Skyrim Together modders apologise for using Skyrim Script Extender code

Update: The Skyrim Together team has used its March 2019 report to apologise for using code from the Skyrim Script Extender, clarify how it happened and detail what it's done to fix the issue. It's an unusually comprehensive, formal apology that's been split up into different sections. It could be given as a presentation. There are probably slides. 

Like the original developer response on March 1, this one confirms that SKSE was used previously, but after a falling out between the teams, it was removed. Some of the code could have remained, however, and further investigation by the Skyrim Together team, along with assistance from SKSE's creator, showed that it was using a loader similar to an older version of the SKSE loader, which the team claims was grandfathered in from the Skyrim Online mod. 

"There is no excuse as to why this code has remained in the codebase for this long and was distributed without credit or acknowledgement," the apology reads. "Going forward we will do our utmost best to respect the SKSE team and their work and ensure the license request is maintained in the long run."

All "dependencies, associated content or related code" have been removed from Skyrim Together, the report claims, and SKSE's creator has been invited to confirm this when next update is ready. 

Original story: The Skyrim Together mod, which allows up to eight players to play Skyrim in co-op mode, has been in the works for years, and it recently inched a bit closer to the finish line with a playable closed beta. This week, however, drama erupted as the developers of Skyrim Script Extender accused the makers of Skyrim Together of using SKSE code without permission or attribution.

"Skyrim Together is stealing [Skyrim Script Extender] code, uncredited, without permission, with an explicit term in the license restricting one of the authors from having anything to do with the code," a SKSE developer posted on Reddit. "The proof is pretty clear when you look at the loader and dll in a disassembler. They're using a hacked-up version of 1.7.3 classic presumably with some preprocessor macros to switch structure types around as needed between the x64 and x86 versions."

The SKSE developer also points to a Reddit message from a Skyrim Together dev a year ago, which states: "We aren't using SKSE at all but the mod will be able to be loaded by SKSE's loader."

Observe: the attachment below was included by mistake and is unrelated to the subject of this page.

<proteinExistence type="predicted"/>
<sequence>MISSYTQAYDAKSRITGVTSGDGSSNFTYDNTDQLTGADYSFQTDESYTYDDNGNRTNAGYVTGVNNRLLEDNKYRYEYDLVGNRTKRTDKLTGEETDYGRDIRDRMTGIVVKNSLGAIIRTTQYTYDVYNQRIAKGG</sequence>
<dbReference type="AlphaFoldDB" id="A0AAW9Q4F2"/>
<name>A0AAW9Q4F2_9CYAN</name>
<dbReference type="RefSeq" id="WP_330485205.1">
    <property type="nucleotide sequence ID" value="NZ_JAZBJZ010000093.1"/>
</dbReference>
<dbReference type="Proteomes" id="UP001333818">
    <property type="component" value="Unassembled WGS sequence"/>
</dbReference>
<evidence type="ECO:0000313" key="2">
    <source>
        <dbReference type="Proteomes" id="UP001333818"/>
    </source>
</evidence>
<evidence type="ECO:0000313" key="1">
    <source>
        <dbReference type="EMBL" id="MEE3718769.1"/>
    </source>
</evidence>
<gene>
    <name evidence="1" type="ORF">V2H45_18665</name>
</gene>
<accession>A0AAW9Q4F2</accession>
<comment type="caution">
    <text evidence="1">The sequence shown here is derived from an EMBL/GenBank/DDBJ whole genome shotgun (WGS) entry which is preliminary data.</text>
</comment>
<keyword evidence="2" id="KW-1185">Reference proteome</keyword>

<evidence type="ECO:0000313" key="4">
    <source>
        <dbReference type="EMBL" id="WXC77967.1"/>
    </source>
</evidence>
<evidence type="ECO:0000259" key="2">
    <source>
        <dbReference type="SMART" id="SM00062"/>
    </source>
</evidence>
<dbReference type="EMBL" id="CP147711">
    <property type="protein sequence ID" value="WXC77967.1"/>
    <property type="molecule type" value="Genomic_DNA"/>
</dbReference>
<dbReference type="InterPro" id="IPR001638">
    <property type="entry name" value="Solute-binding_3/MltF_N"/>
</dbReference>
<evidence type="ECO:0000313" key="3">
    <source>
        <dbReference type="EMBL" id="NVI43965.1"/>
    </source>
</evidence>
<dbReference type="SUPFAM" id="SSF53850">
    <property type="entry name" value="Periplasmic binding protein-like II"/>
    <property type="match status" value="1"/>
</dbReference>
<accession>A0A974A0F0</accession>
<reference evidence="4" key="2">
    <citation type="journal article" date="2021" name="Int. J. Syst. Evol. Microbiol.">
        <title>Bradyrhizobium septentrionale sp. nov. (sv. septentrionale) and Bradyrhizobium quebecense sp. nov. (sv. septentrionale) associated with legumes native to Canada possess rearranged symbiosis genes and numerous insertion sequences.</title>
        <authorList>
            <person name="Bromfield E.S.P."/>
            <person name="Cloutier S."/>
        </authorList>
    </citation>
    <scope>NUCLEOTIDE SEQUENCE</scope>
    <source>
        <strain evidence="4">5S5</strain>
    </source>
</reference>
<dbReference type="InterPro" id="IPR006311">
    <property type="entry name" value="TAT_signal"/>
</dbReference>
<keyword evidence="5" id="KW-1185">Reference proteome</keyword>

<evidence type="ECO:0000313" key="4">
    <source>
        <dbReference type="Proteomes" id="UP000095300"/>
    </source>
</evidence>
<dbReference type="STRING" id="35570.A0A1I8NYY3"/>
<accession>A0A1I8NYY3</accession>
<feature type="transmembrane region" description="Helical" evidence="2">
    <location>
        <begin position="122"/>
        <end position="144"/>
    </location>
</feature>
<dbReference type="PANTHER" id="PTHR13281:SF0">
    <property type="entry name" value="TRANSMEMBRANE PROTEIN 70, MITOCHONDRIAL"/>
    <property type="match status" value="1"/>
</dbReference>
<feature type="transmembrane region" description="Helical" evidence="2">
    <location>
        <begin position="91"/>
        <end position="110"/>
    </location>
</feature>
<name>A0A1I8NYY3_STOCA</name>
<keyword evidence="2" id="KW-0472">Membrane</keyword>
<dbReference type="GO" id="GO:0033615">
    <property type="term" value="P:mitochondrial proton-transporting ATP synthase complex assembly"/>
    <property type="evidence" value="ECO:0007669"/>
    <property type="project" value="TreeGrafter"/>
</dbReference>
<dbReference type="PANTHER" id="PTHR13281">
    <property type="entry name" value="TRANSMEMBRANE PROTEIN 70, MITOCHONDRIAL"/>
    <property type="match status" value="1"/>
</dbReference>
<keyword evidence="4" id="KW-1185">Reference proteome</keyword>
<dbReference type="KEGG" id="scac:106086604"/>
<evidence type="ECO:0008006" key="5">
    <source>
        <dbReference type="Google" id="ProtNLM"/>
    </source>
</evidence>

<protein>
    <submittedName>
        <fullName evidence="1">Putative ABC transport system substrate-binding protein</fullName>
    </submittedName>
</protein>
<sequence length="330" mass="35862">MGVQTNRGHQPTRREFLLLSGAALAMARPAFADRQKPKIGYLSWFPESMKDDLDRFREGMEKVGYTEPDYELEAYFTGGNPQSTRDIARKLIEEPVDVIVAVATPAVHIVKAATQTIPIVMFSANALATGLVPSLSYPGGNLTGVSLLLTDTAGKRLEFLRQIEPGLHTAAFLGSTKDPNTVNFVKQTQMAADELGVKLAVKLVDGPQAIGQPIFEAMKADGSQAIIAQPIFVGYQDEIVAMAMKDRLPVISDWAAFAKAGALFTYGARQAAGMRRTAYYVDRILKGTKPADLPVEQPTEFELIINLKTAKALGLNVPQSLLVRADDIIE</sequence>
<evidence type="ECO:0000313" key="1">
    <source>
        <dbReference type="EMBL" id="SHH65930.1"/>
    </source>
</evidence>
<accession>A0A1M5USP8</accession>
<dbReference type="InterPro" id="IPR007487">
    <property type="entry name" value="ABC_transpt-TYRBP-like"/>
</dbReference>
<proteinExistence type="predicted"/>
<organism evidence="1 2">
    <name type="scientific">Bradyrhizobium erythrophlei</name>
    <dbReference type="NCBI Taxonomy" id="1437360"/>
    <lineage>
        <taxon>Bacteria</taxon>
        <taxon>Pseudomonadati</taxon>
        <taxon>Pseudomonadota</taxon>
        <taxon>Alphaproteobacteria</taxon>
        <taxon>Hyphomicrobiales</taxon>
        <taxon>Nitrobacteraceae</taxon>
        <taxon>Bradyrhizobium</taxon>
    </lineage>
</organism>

The Skyrim Script Extender , if you're not familiar with it, is an important and highly regarded mod in the Skyrim modding community as it expands Skyrim's scripting capabilities and allows for more complexity from other Skyrim mods that use the SKSE.

A Skyrim Together developer posted a response yesterday, admitting that SKSE code was in fact used earlier in Skyrim Together's development, and that there may be leftover code that wasn't entirely removed:

"We have had disagreements with the SKSE folks in the past, I have tried to communicate with them but they have never replied, so we stopped using their code. There might be some leftover code from them in there that was overlooked when we removed it, it isn't as simple as just deleting a folder, mainly our fault because we rushed some parts of the code. Anyway we are going to make sure to remove what might have slipped through the cracks for the next patch."

Mod controversies get murkier and more heated when there's money involved, and there's quite a bit of money involved in Skyrim Together. The Skyrim Together team has a Patreon, and the closed beta of Skyrim Together required a contribution of at least $1 to access it. A buck to beta test a mod doesn't sound unreasonable—any number of modders have Patreons and some, like GTA modder JulioNIB, give supporters early access to the mods they create

The Skyrim Together Patreon, however, is massive, with over 28,000 subscribers contributing over $33,000 a month for the Skyrim Together modders. This leads some in the community to consider it a 'paid mod.' It's not entirely inaccurate: the only way to get into the Skyrim Together closed beta was by subscribing for at least one dollar. But, as the Skyrim Together modders point out, the mod, when it is completed, will be free to use for everyone.

"If you don't think we deserve your money we are not forcing you at all, you are free not to use our mod while in closed beta or even when it's released," the modder posted. "I have been working on this for 8 years, and we are 10 people working on it right now, 35k after taxes for 10 people and years of work is less than minimum wage."

On the other hand, if Skyrim Together is indeed using code lifted without permission from SKSE, and then earning thousands of dollars per month, they'd be profiting from the work of the SKSE developers without permission or attribution.

I've contacted the developers of Skyrim Together and the Skyrim Script Extender for any comments they'd like to give beyond what has been posted publicly, and will update this article if I receive a reply.